GPU Performance

Both CPU and GPU clocks are higher on Samsung's version of the Snapdragon 600 (APQ8064AB). While the Snapdragon 600 used in HTC's One (APQ8064T) features a max GPU frequency of 400MHz, in the Galaxy S 4 the max frequency moves up to 450MHz. The increase in max frequency alone is modest (~12.5%), but the gains in GLBenchmark are far more pronounced for whatever reason.

As always, we'll start with low level analysis beginning with GLBenchmark's fill rate test:

GLBenchmark 2.5 - Fill Test

GLBenchmark 2.5 - Fill Test (Offscreen 1080p)

Interestingly enough, fill rate is actually lower than on the HTC One. With so many variables at work here it's difficult to say exactly why this is, but the lowest hanging fruit is to blame it on memory bandwidth differences. Without getting inside the Galaxy S 4 (or more extensive poking around) it's unclear what speed Samsung is running its memory at, which could explain the differences here. We tried tossing the Galaxy S 4 in the freezer and re-running the test but performance didn't improve substantially. Note that GLB's fill rate benchmark is the only one that did not show the Galaxy S 4 ahead of HTC's One in raw performance.

GLBenchmark 2.5 - Triangle Texture Test

GLBenchmark 2.5 - Triangle Texture Test (Offscreen 1080p)

GLBenchmark 2.5 - Triangle Texture Test - Vertex Lit

GLBenchmark 2.5 - Triangle Texture Test - Vertex Lit (Offscreen 1080p)

GLBenchmark 2.5 - Triangle Texture Test - Fragment Lit

GLBenchmark 2.5 - Triangle Texture Test - Fragment Lit (Offscreen 1080p)

The low level triangle tests all show significant performance gains over the only other Snapdragon 600 based phone we have (HTC One). Again, I'm not really sure what's going on here with APQ8064AB but the gains here are greater than what clock speed alone can be responsible for. Samsung could be running at higher GPU frequencies more aggressively than HTC or it could have software advantages (a newer Adreno driver perhaps?) or there could be more to this APQ8064AB mystery than we realize.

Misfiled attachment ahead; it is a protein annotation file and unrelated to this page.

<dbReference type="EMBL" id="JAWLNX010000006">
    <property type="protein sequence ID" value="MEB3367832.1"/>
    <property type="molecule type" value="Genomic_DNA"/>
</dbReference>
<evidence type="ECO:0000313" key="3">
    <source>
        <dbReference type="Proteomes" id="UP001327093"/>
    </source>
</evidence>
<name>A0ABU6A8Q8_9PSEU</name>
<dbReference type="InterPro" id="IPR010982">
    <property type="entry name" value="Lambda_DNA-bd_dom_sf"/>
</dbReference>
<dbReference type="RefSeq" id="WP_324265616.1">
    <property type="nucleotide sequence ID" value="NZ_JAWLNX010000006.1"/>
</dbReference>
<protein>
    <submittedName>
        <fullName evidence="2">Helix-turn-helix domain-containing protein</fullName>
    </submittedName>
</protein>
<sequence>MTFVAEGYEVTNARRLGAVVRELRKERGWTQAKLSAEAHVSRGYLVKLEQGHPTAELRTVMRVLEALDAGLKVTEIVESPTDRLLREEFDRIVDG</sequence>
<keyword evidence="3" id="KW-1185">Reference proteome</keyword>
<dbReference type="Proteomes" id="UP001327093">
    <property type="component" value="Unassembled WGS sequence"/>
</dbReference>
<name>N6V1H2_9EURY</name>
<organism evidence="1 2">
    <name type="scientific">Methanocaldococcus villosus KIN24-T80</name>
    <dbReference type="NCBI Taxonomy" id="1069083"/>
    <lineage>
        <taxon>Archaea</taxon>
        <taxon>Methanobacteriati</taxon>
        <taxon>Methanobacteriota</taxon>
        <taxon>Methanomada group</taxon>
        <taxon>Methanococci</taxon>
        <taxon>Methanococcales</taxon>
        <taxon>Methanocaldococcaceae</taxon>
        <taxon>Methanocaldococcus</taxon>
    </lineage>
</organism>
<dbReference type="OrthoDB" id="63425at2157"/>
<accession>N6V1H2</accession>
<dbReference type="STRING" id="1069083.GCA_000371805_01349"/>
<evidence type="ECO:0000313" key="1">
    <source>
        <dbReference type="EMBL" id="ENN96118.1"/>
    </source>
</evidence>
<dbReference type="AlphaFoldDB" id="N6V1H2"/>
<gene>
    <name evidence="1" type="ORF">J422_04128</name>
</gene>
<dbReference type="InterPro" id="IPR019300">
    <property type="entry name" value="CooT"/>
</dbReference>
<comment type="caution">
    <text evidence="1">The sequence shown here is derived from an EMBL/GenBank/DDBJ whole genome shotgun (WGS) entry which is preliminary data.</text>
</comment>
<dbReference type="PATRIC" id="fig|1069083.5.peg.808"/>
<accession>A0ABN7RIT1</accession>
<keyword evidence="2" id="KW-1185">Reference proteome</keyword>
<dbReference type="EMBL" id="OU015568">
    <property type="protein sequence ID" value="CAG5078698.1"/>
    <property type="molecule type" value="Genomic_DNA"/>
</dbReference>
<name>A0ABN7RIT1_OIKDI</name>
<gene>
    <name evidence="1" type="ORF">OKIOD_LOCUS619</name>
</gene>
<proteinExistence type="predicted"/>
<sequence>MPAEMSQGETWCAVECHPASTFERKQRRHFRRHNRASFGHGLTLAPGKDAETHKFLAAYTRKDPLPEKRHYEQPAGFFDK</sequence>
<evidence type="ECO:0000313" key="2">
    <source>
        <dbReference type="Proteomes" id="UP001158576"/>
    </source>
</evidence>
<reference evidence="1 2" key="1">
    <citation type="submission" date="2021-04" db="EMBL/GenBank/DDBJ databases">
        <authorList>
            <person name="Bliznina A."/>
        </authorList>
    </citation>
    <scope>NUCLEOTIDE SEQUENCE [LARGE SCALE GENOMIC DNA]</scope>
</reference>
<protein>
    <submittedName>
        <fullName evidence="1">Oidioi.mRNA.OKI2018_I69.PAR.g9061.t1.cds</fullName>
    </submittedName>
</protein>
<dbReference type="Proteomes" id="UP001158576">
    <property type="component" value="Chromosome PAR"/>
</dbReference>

GLBenchmark 2.5 - Egypt HD

GLBenchmark 2.5 - Egypt HD (Offscreen 1080p)

Egypt HD delivers a fairly sane number however. The Galaxy S 4 manages to outperform the HTC One by around 17% here. Again it's unclear why we're seeing greater performance than clock scaling alone would provide but the net is that the Galaxy S 4 does deliver better GPU performance than other Snapdragon 600 based devices today.

CPU Performance NAND Performance
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  • blue_urban_sky - Friday, April 26, 2013 - link

    Not saying that. the ability of plastic to flex enables the little catches around the case to lock/unlock easily. to do that with alu you need a mechanical release which increases complexity. As a material plastic has advantages over glass/Alu and personally I don't mind it, not saying that I don't appreciate other materials just that as a functional cover it does its job well. Reply
  • CoryS - Friday, April 26, 2013 - link

    The Droid X had a metal back plate, without a mechanical release. It also always came off in your pocket.. Reply
  • zero2dash - Wednesday, April 24, 2013 - link

    I'd rather have a plastic shell with a removable battery and a microSD slot than a metal frame with neither.

    But hey, whatever's most important to you...
    Reply
  • xype - Thursday, April 25, 2013 - link

    How often have you removed/changed your smartphone battery in the past? Just curious how often people who find the feature important use it (since I don’t know anyone who does so in real life). Reply
  • CoryS - Friday, April 26, 2013 - link

    I did it daily with my Gnex. But, never have had the need with any other phone. The peace of mind is nice though. I think I have found I no longer need to swap batteries as much because I have changed my usage model to the battery life of the device...meaning I don't use my phone as much so it doesn't die. Reply
  • RiotSloth - Saturday, April 27, 2013 - link